Featured Research

from universities, journals, and other organizations


Featured Videos

from AP, Reuters, AFP, and other news services

The Great British Farmland Boom

The Great British Farmland Boom

Reuters - Business Video Online (Apr. 17, 2014) Britain's troubled Co-operative Group is preparing to cash in on nearly 18,000 acres of farmland in one of the biggest UK land sales in decades. As Ivor Bennett reports, the market timing couldn't be better, with farmland prices soaring over 270 percent in the last 10 years. Video provided by Reuters
Powered by NewsLook.com
Flamingo Frenzy Ahead of Zoo Construction

Flamingo Frenzy Ahead of Zoo Construction

AP (Apr. 17, 2014) With plenty of honking, flapping, and fluttering, more than three dozen Caribbean flamingos at Zoo Miami were rounded up today as the iconic exhibit was closed for renovations. (April 17) Video provided by AP
Powered by NewsLook.com
Change of Diet Helps Crocodile Business

Change of Diet Helps Crocodile Business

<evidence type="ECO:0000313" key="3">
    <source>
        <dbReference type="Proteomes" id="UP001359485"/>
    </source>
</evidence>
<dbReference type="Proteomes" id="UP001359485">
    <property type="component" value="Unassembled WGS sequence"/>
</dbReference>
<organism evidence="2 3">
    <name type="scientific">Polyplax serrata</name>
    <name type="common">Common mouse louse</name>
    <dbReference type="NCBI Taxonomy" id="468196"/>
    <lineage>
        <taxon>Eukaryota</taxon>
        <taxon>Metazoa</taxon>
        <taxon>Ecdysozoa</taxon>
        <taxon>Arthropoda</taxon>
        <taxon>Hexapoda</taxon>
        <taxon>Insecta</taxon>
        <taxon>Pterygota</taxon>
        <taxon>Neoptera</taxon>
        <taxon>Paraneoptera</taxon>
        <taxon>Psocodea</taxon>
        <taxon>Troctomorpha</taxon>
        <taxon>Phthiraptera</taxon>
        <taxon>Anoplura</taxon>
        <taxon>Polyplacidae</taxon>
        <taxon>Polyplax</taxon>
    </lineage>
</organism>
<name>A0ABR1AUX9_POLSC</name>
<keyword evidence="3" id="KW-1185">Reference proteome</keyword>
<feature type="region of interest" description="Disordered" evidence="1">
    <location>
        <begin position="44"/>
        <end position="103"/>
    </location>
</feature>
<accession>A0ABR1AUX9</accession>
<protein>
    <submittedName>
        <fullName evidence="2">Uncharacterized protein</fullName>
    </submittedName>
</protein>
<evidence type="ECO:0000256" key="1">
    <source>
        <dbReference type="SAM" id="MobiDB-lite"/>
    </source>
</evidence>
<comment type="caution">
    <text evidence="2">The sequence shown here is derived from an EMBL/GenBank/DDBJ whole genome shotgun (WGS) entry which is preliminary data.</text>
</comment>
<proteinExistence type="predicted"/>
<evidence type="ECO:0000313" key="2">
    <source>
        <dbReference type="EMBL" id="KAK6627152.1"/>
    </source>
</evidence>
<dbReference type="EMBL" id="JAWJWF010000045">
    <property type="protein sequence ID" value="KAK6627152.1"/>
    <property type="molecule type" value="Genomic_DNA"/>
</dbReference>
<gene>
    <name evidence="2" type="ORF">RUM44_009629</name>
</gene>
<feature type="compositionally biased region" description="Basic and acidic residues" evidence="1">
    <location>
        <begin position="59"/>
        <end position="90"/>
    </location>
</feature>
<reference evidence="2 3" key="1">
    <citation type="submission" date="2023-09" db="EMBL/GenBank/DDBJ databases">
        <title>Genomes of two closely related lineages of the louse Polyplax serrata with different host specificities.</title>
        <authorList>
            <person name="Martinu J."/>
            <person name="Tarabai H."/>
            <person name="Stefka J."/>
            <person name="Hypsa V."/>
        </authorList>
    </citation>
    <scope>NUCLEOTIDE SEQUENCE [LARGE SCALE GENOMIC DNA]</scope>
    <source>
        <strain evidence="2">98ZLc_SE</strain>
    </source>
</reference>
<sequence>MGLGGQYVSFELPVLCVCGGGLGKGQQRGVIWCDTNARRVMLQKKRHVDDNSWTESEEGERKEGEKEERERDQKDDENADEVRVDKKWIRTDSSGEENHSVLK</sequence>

Reuters - Business Video Online (Apr. 16, 2014) Crocodile farming has been a challenge in Zimbabwe in recent years do the economic collapse and the financial crisis. But as Ciara Sutton reports one of Europe's biggest suppliers of skins to the luxury market has come up with an unusual survival strategy - vegetarian food. Video provided by Reuters
Powered by NewsLook.com
Could Even Casual Marijuana Use Alter Your Brain?

Could Even Casual Marijuana Use Alter Your Brain?

Newsy (Apr. 16, 2014) A new study conducted by researchers at Northwestern and Harvard suggests even casual marijuana use can alter your brain. Video provided by Newsy
Powered by NewsLook.com

Search ScienceDaily

Number of stories in archives: 140,361

Find with keyword(s):
Enter a keyword or phrase to search ScienceDaily for related topics and research stories.

Save/Print:
Share:

Breaking News:
from the past week

In Other News

... from NewsDaily.com

Science News

Health News

Environment News

Technology News



Save/Print:
Share:

Free Subscriptions


Get the latest science news with ScienceDaily's free email newsletters, updated daily and weekly. Or view hourly updated newsfeeds in your RSS reader:

Get Social & Mobile


Keep up to date with the latest news from ScienceDaily via social networks and mobile apps:

Have Feedback?


Tell us what you think of ScienceDaily -- we welcome both positive and negative comments. Have any problems using the site? Questions?
Mobile: iPhone Android Web
Follow: Facebook Twitter Google+
Subscribe: RSS Feeds Email Newsletters
Latest Headlines Health & Medicine Mind & Brain Space & Time Matter & Energy Computers & Math Plants & Animals Earth & Climate Fossils & Ruins